Unfortunately, this time is easy to neglect. A quick phone call in the car is work, but it wasn’t that much of a bother, so you neglect to track it later. The same goes for late night Slack responses, signing documents while you’re at a restaurant, or popping off a quick email while you watch your kid’s dance recital.

If you perform any work tasks on your phone, be sure to make a note so you can add that time to your billing later. An easy trick is to simply screenshot something that reminds you about the task (e.g. a picture of the Slack message you typed) so you can manually add it to your time tracking software later.

Speaking of manually adding tasks…

4. Manually add whatever you can’t track

Certain tasks won’t automatically appear in your time tracking software because you aren’t in front of your computer. Driving, visiting clients on location, business lunches, and similar activities are blind to your computer. Enter these tasks into your time tracking software manually to keep all of your time records in one place.

When you add these activities, I’ll be sure to include as much detail as possible, including the tools you used, the project you worked on, and the client you work for. These little details will keep your time tracking in order so that your reports are accurate.

Timing is a unique time tracking app in this regard because it will prompt you for details when you return to your desk. This way you’ll never forget to manually enter those untracked moments. (Pro tip: Use this reminder to manually add any tasks you completed on your phone as well.)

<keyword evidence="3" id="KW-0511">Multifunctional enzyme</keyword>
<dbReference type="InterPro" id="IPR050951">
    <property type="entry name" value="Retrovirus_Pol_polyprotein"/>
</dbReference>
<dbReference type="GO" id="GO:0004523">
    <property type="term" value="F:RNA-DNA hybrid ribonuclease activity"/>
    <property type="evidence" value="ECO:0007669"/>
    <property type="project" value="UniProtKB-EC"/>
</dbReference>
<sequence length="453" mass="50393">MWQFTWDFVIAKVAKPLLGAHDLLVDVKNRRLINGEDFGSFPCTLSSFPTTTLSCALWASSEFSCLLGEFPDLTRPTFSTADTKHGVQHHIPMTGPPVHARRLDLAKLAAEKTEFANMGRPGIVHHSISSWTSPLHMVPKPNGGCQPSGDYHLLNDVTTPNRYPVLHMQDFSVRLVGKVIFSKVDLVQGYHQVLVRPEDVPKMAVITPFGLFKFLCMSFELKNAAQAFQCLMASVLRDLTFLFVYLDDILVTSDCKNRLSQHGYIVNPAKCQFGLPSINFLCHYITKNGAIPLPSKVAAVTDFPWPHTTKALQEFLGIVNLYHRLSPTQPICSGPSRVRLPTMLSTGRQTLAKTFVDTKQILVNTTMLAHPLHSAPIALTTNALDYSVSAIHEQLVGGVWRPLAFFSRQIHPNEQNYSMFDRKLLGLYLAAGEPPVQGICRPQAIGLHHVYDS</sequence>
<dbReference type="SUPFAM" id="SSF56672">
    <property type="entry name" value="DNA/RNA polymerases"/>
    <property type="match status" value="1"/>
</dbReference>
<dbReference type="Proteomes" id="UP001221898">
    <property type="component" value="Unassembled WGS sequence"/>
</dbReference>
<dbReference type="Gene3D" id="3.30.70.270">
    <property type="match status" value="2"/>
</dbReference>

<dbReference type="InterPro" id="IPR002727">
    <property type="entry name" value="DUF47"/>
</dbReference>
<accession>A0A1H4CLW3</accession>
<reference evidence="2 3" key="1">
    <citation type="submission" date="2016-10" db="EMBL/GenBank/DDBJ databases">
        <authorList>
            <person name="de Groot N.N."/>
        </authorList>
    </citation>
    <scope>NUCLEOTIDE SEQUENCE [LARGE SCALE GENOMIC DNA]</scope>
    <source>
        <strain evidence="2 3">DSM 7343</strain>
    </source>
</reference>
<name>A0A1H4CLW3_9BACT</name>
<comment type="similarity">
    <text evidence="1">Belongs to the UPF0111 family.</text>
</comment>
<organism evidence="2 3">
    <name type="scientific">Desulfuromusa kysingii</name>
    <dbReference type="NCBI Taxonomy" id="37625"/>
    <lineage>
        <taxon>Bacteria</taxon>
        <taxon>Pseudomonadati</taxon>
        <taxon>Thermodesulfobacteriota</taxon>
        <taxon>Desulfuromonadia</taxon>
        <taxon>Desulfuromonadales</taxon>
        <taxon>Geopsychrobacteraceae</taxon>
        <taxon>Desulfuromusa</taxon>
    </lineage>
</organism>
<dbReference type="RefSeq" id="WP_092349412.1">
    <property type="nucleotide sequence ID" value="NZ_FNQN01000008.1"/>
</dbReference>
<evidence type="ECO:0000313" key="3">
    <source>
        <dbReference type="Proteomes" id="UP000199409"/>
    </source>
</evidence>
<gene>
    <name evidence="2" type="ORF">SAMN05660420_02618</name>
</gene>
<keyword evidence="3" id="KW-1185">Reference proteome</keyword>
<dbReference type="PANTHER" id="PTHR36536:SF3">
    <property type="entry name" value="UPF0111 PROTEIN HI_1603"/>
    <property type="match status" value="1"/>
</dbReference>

Billable and non-billable hours

5. Set clear rules on billable activities

Many of the activities you perform on your computer are always billable. Rather than try to categorize each instance as part of a client’s project, it helps to set up automatic rules that manage it for you so 1) you don’t have to spend time doing it manually, and 2) everything is tracked and billed appropriately.

For example, let’s say you are a wedding photographer touching up photos before sending them to a client. For the next week, everything you do in Photoshop should be billed to the Smith family. You could set up a rule in your time tracking app to automatically categorize all Photoshop work to the Smith folder. Then at the end of the project, a sophisticated report will tell you exactly how much time you spent.

In Timing, these types of categorization rules are easy to set up. You simply drag an activity to permanently assign it to a task. This will save you hours of manual categorization effort, not to mention all the time you’d normally spend starting and stopping manual timers.